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Treating High Blood Sugar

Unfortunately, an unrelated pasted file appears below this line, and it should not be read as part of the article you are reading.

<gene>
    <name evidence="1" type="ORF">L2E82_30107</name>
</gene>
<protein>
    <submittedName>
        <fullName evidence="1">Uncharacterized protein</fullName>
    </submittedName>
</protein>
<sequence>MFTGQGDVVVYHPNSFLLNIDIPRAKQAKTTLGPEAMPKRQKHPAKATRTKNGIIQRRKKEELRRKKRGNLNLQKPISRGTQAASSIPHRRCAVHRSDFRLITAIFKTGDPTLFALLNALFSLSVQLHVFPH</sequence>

MEDICAL ANIMATION TRANSCRIPT: This video will teach you how to manage and treat high blood sugar. Please watch the entire video before treating your high blood sugar. After you eat food that contains carbohydrates, your body breaks it down into a sugar called glucose. Your body makes a hormone called insulin that helps you either use or store blood sugar. When you have diabetes, your body does not make enough insulin or cannot use the insulin it makes properly. This can cause you to have too much sugar in your blood, which is a condition called hyperglycemia. Hyperglycemia can happen when you do not take enough insulin or diabetes medicine; take other medicines that increase blood sugar; eat more food or carbohydrates than you usually do; do not get enough exercise or physical activity; get sick, injured, or have surgery; have emotional stress, such as family or work problems; or have changes to hormone levels, such as during menstrual periods. If you have hyperglycemia or your blood sugar is too high, you may feel very thirsty and have to urinate a lot. You may also feel very tired and notice your vision is blurry. If you do not treat hyperglycemia, your blood sugar may build up to a dangerously high level, requiring you to seek immediate emergency care. The first step to understanding how to treat high blood sugar is knowing your normal blood sugar target range. If you feel or notice symptoms of hyperglycemia, be sure to check your blood sugar level right away. If your blood sugar is above your target range make sure you drink plenty of water or other sugar free liquids to stay hydrated. Take your insulin or diabetes medication the way your health care provider says you should. Do not take extra medication without first checking with your health care provider. Check your blood sugar every four hours. Follow your normal meal plan and increase your physical activity or exercise if you can. Do not exercise if your blood sugar is above 240. Exercise may make your blood sugar level go even higher. Contact your health care provider if your blood sugar stays above your target range or you notice the following symptoms that may need immediate treatment-- shortness of breath, breath that smells fruity, or your mouth feels very dry. You can help prevent hyperglycemia by regularly checking your blood sugar, following your normal meal plan, taking your diabetes medication as prescribed by your doctor, controlling stress, and exercising regularly.